Thursday, April 24, 2014

Life is like a patchwork quilt

Recently I was invited to speak at a the St. Athanasius Catholic Daughters of America annual banquet.  My subject was, Life is like a patchwork quilt.  This is my talk, along photographs of the quilts used during my talk.  Since it was about a 20 minute talk, more or less, I will do it in parts.

One of many baby quilts I have made using scraps from other projects.
Life is like a patchwork quilt.

Thank you for asking me to come and speak with you tonight on “Life is like a patchwork quilt.”  When Marsha asked me to come, I questioned, “Are you sure?  Aren’t you getting tired of seeing my face and hearing my voice.  This will be the fourth time I have spoken to your group,” but I hesitantly agreed.  When I told my husband Rick about it, he remarked, “Well, duh, don’t you get it? They want you to join the Catholic Daughters; they’ll keep asking you to speak until you join.”  Keep in mind this comes from the guy who also says, “If I die first, I want you to have me cremated.  Take my ashes and sprinkle them in JoAnn Fabrics. Then at least I know you will come and visit me.” 
But, in speaking with Father Willgenbush recently at your out of hibernation gathering, he commented, “That’s during Holy Week,” and I concluded, “you CDA ladies wanted one last big dose of penance to send you into Easter.”  
In preparing for visiting with you about quilts, I did a bit of research:
Does anyone know the origin of the word quilt?

The term "quilt" comes from the Latin word, culcita (CULCEETA) meaning a stuffed sack.  The word has come to have 2 meanings. It is used as noun, meaning the 3-layer stitched bed covering. It is also used as a verb, meaning the act of stitching through the 3 layers to hold them together. 
So basically a quilt is a cloth sandwich.  It has a top, which is usually the decorated part, a back, and with a filler in the middle. We generally think of 3 different types (1) the plain or whole cloth quilt, (2) applique quilts, and (3) pieced or patchwork quilts.  

My preference is to make patchwork quilts and tonight I will mostly talk about them.
 I also put a question on my face book page to my fellow quilting friends.  I asked them, “How long have you been quilting and why do you quilt?”  Some of the responses to my unofficial survey:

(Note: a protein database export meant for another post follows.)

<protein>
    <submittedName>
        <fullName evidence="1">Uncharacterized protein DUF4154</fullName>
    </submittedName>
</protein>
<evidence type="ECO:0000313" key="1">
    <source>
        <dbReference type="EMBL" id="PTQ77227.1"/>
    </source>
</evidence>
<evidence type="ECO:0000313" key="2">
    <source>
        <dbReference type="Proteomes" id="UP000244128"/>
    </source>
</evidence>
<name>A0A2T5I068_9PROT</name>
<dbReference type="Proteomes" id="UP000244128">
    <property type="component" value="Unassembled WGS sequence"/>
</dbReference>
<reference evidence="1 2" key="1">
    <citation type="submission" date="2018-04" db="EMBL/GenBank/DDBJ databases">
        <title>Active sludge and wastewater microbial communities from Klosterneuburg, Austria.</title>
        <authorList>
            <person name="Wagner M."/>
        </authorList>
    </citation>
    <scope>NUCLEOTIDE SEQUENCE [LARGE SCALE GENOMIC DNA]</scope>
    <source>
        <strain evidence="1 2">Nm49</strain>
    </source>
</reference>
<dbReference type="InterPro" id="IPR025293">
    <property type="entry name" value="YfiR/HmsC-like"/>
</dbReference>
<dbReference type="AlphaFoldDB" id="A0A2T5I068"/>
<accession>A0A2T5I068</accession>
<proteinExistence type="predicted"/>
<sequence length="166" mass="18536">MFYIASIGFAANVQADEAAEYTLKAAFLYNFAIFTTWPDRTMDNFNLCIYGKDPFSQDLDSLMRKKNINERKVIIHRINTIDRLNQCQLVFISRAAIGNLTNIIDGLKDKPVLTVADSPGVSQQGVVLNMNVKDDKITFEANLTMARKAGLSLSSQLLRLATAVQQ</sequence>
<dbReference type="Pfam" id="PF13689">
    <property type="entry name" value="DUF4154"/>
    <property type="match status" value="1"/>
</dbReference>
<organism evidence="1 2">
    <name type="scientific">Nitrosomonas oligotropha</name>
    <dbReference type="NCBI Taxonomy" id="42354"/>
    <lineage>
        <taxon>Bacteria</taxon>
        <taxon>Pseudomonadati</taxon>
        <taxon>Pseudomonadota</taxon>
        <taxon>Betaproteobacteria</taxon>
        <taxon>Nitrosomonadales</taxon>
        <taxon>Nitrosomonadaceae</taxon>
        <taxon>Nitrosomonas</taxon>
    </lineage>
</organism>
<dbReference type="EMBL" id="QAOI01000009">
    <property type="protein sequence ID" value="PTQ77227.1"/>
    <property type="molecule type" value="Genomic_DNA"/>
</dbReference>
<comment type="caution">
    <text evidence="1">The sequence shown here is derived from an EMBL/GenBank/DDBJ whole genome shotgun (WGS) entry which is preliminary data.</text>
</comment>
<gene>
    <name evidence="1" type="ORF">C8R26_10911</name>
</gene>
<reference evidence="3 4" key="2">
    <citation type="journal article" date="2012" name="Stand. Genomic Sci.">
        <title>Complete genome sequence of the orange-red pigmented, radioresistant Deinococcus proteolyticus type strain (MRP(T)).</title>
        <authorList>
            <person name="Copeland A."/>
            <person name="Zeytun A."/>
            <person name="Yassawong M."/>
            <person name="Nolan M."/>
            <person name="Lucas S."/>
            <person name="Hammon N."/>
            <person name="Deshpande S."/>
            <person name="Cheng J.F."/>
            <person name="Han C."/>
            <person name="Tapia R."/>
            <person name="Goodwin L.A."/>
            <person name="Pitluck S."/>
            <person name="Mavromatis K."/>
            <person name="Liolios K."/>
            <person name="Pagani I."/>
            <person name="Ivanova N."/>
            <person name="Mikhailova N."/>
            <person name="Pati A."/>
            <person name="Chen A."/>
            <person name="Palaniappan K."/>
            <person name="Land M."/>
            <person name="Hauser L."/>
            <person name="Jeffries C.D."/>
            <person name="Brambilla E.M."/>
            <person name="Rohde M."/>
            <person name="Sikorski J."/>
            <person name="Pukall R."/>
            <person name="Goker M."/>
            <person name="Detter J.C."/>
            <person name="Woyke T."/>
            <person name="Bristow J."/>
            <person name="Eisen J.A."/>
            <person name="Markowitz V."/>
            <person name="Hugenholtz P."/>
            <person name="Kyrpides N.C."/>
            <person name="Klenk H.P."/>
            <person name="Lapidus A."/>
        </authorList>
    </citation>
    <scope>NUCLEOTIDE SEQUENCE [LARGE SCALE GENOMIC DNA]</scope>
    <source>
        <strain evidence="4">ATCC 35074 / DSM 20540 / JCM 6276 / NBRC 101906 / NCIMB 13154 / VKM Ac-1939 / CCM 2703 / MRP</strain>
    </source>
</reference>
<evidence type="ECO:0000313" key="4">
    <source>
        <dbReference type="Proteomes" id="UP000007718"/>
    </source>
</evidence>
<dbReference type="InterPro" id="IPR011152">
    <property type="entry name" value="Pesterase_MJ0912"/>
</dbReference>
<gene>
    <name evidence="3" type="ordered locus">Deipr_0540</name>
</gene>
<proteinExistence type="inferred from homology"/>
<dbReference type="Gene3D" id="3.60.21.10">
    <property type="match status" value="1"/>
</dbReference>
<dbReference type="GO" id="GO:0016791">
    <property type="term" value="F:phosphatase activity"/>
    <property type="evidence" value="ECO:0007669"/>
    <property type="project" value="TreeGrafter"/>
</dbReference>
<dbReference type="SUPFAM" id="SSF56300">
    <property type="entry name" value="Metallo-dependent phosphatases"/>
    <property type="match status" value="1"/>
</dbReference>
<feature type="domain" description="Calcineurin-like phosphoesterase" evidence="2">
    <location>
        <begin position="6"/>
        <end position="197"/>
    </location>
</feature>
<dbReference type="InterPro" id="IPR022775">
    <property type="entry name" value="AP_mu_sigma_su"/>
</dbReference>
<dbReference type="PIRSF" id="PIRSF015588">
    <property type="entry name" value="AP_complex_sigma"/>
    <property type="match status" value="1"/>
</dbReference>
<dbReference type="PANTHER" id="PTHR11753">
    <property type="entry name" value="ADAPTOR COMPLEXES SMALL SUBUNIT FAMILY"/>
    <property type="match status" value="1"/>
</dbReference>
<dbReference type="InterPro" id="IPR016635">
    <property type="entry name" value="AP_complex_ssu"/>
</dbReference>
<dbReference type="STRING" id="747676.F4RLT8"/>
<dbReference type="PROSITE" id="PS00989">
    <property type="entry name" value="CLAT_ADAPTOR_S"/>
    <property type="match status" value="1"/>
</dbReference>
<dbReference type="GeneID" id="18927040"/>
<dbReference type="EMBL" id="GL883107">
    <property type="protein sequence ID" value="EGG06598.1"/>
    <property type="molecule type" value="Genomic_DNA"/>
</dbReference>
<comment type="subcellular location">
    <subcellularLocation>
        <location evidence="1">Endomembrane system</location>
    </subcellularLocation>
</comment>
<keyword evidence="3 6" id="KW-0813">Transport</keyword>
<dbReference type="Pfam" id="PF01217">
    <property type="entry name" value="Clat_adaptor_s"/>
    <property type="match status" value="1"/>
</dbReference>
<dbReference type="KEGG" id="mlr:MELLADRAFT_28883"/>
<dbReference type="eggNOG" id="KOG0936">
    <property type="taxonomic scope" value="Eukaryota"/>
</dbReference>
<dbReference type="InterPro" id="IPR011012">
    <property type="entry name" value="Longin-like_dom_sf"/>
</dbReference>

“I sew for gifts and to make memories for my kids and grandchildren…”
 I quilt because I love giving the best gift you can give to someone! Handmade awesomeness with love!
I made my first quilt in 1969 when I was a student here at St. Athanasius.  We were assigned a group project for American history class.  Three classmates and I decided to make a quilt, depicting a continuous craft in our country’s history.   Early quilts were just a way of using every precious scrap they had.  Blankets were patched, used as filler between worn clothing reused and pieced together for blankets.  They were intended to be used for warmth.  In later years the manufacturing of fabric and clothing freed women to have the time to sew artistic quilts.  From 1750-1870 thousands were pieced, many were very elaborate taking years to make.  Some have survived and are preserved.
My first quilt at age 14
Well, this quilt is NOT one of them.  If you look carefully at the workmanship, it is apparent this was a first for us.  But we did it, we learned, and most important, to us at the time, we got an A.
I didn’t attempt quilting again for many years.  But I never lost the interest in fabric, needles and thread.

 There are a couple of sayings about sewing; maybe some of you have heard them:
“My soul is fed with needle and thread.”
“When I learned to sew, I forgot how to clean.”
“Stitching forever, housework whenever.”
For those of you who know me, do you think these fit?  My favorite is, “geniuses are rarely tidy.”  I see some of you nodding on that one - you must have been in my house or shop, I’m sure what you are nodding about is NOT the word genius.  And I would agree with you on that.  You see, I don’t think I am an expert on quilting or even on stitching.  Look at my first quilt  - and my first project in High School Home Ec class received a dismal “C minus.”  But I have been blessed to have that “dog with a bone” tenacity and a love of learning and have spent most of my life seeking a better way to do things.  I include stitching and quilting in those passions.
I should tell you a bit about myself.  I am the daughter of Jerry and Rita Kies, and I grew up on a farm outside of Jesup with 8 brothers and two sisters.  My maternal grandmother, Tillie Kremer, a member of this organization in days gone by, was a professional seamstress and the ancestors on my dad’s side were accomplished seamstresses as well.  So I like to tell people I inherited the love of sewing.  I married my husband, Rick Rottinghaus, here at St. A., in 1975 and together we raised four children, Eric, Dean, Kathy and Adam.  A special gift each of them received at birth was a quilt made by my great Aunt Mary. 
Quilts by Aunt Mary Winkel